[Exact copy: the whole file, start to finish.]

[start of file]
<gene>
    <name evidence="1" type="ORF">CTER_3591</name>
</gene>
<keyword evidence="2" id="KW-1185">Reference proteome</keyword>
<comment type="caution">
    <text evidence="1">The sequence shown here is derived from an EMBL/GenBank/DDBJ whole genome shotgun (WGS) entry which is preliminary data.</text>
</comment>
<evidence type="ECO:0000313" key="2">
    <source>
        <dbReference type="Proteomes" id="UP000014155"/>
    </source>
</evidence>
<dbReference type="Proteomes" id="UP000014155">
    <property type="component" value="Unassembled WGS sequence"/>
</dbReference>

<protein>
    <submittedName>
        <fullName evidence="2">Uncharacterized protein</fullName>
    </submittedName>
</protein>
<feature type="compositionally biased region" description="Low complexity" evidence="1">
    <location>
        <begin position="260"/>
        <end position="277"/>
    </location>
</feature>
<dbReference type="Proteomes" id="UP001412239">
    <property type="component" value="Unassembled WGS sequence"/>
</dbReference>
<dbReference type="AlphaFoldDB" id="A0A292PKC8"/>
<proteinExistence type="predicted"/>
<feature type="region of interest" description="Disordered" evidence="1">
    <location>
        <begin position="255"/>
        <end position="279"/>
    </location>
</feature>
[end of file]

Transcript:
<gene>
    <name evidence="1" type="ORF">CTER_3591</name>
</gene>
<keyword evidence="2" id="KW-1185">Reference proteome</keyword>
<comment type="caution">
    <text evidence="1">The sequence shown here is derived from an EMBL/GenBank/DDBJ whole genome shotgun (WGS) entry which is preliminary data.</text>
</comment>
<evidence type="ECO:0000313" key="2">
    <source>
        <dbReference type="Proteomes" id="UP000014155"/>
    </source>
</evidence>
<dbReference type="Proteomes" id="UP000014155">
    <property type="component" value="Unassembled WGS sequence"/>
</dbReference>

<protein>
    <submittedName>
        <fullName evidence="2">Uncharacterized protein</fullName>
    </submittedName>
</protein>
<feature type="compositionally biased region" description="Low complexity" evidence="1">
    <location>
        <begin position="260"/>
        <end position="277"/>
    </location>
</feature>
<dbReference type="Proteomes" id="UP001412239">
    <property type="component" value="Unassembled WGS sequence"/>
</dbReference>
<dbReference type="AlphaFoldDB" id="A0A292PKC8"/>
<proteinExistence type="predicted"/>
<feature type="region of interest" description="Disordered" evidence="1">
    <location>
        <begin position="255"/>
        <end position="279"/>
    </location>
</feature>